TEDxMiddlebury Speakers Define Struggles, Themselves


Professor Lida Winfield described her challenges with her learning disabilities through speech and dance.

What makes an idea worth sharing? TED, the global conference organization, addresses this question by inviting thousands of speakers to share their innovative ideas. 

Last Sunday, the Middlebury campus was once again included in this confluence of thought during the annual TEDxMiddlebury, this year under the theme “Unhinged,” organized by Middlebury students following the TED model. Starting Sunday morning, attendees quickly packed the Mahaney Center’s Robison Hall for three engaging hours exploring a wide-ranging set of new ideas.

Six speakers covered six diverse topics united by their shared novelty. Rebecca Duras ’19 spoke about her struggles with mental health. Duras described the years of her life in which she worried not only about her mental health but also how it would define her. The thought that her relationship with her mental illness would always outlast any of her other relationships emerged as an insistent theme. Gradually, though, she began to realize the benefits of boldly accepting herself. In the end, Duras finally found a way to reframe her experience. 

“I thought my relationship with mental illness would define me,” she said, “but in the end, my relationship with myself will be the longest in my life.”

Reframing is one of the methods last weekend’s speakers used to discover a new idea. Kelly Brush ’08 spoke of reframing her experience after a serious skiing accident seemingly ended her life-long passion for competing in the sport. Paralyzed from the chest down while at Middlebury, Bush had to come to terms with her new reality which included learning how to use a wheelchair and how to play adaptive sports. 

Another type of new idea emerged at TEDx as well. Ahmed El-Geneidy, for instance, looked not at reframing reality but at finding novel solutions to existing problems. A Québécois urban planner, El-Geneidy discussed how the future of transportation is not self-driving cars but small, adaptive changes to encourage use of alternative transportation methods, like buses and bicycles.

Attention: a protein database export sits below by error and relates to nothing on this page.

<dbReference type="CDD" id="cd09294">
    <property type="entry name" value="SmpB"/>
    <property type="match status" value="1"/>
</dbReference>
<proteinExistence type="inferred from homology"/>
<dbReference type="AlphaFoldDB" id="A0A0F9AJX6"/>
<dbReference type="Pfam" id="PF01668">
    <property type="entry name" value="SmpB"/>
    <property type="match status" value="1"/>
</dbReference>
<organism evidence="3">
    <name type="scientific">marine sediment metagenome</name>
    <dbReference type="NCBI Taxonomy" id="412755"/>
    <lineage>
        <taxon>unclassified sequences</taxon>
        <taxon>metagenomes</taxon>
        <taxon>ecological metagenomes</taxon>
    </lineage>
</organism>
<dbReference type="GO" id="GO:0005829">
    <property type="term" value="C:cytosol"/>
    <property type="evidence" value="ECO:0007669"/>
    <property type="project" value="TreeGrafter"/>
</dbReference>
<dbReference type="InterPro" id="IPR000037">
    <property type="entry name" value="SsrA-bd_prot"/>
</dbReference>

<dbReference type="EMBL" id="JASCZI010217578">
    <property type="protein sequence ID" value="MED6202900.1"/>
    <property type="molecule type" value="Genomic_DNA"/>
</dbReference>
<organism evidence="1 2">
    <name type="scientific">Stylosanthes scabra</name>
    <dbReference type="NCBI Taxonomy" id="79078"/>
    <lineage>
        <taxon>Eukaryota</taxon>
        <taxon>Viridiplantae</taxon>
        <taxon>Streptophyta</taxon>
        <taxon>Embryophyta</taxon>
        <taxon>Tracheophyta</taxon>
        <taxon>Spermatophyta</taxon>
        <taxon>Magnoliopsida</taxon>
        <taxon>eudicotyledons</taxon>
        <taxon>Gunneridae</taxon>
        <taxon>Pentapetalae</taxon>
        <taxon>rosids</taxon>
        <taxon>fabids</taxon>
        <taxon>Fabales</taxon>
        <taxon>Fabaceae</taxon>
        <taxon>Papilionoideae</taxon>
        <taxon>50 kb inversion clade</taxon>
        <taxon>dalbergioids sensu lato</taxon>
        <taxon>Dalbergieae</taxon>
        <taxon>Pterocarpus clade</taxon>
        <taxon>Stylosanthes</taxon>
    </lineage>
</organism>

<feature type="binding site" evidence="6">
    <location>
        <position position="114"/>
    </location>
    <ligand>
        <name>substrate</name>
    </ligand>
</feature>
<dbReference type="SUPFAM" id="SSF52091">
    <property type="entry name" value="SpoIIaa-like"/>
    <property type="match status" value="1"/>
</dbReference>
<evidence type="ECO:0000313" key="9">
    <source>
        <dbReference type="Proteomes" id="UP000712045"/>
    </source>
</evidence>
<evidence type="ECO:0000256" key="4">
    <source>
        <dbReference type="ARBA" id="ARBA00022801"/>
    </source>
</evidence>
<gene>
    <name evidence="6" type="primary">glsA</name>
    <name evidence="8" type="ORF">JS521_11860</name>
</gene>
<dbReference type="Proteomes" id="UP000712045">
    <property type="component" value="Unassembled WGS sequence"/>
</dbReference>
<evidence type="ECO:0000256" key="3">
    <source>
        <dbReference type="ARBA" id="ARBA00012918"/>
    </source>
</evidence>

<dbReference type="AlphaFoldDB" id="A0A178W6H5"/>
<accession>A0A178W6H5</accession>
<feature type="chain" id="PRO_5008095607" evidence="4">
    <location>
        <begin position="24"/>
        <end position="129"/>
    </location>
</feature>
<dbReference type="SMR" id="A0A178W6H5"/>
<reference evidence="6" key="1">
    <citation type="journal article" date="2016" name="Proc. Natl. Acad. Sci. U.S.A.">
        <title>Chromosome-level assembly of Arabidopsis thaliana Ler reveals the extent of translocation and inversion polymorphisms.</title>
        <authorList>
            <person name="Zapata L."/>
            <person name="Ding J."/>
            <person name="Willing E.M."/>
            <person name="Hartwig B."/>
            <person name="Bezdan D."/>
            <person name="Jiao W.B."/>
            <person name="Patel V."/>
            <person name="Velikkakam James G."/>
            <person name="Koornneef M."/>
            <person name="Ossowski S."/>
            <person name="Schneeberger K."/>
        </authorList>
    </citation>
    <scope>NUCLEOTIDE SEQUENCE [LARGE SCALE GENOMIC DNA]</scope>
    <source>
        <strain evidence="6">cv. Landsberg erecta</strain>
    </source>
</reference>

Similarly, Sixto Cancel talked about his new approach to improving the foster care system. A foster child himself, Cancel learned firsthand how the foster care system largely ignores children’s needs for mentorship, stability and personal development. As an adult, Cancel found an opportunity to leverage the power of technology to fill this need. Now he runs several hackathons a year, during which people collaborate on intensive computer programming, to develop better ways to use technology to connect foster children with the mentors and support they need. 

Taking a different approach, Karen Fondacaro brought a moral idea to the event. Fondacaro is a clinical psychologist who has worked within the criminal justice system as well as with immigrants, refugees and asylum seekers. She shared how at first she was afraid to work with a murderer, but that changed once she met him. Expecting a terrifying monster of a man, she was disarmingly surprised to find a very normal older person making her laugh for the duration of their session. She also talked about the horrific stories she heard from the migrants who have come to her organization, Connecting Cultures. For instance, she told the story of a Sudanese man who, after listing all the major events in his life including the murder of his father and other challenges of the civil war, reflected that he had forgotten how many good moments he has had as well. Fondacaro encapsulated her idea by simply saying “leaning in and listening is important.”

As Fondacaro’s talk proves, the event was not solely an intellectual gathering of new and exciting ideas. It was full of  emotion: fear, joy, shame and courage, to name a few. It was cathartic. 

Lida Winfield, a visiting dance professor, performed about her lifelong struggles with her learning difficulties. Not only was her story a moving one about working through years of shame and tribulation, but she presented it as a talk, a poem and a dance simultaneously. 

She was not alone in moving the audience. Cancel explained how “Law and Order” inspired him to self-advocate to get the foster care he deserved before helping provide that care for others as well. Duras put on full display the boldness that she developed to respond to her struggles with mental health. Overall, the effect was eye-opening.

Ultimately, “eye-opening” is exactly what an event like this ought to be. Although we may be tucked in our small corner of Vermont, TEDxMiddlebury allowed the community to experience a larger world, intellectually, emotionally and physically. Last weekend’s conference thus successfully spread ideas worth sharing. With any luck, those ideas will seep through our community and begin to make our world a little bit better.

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TEDxMiddlebury Speakers Define Struggles, Themselves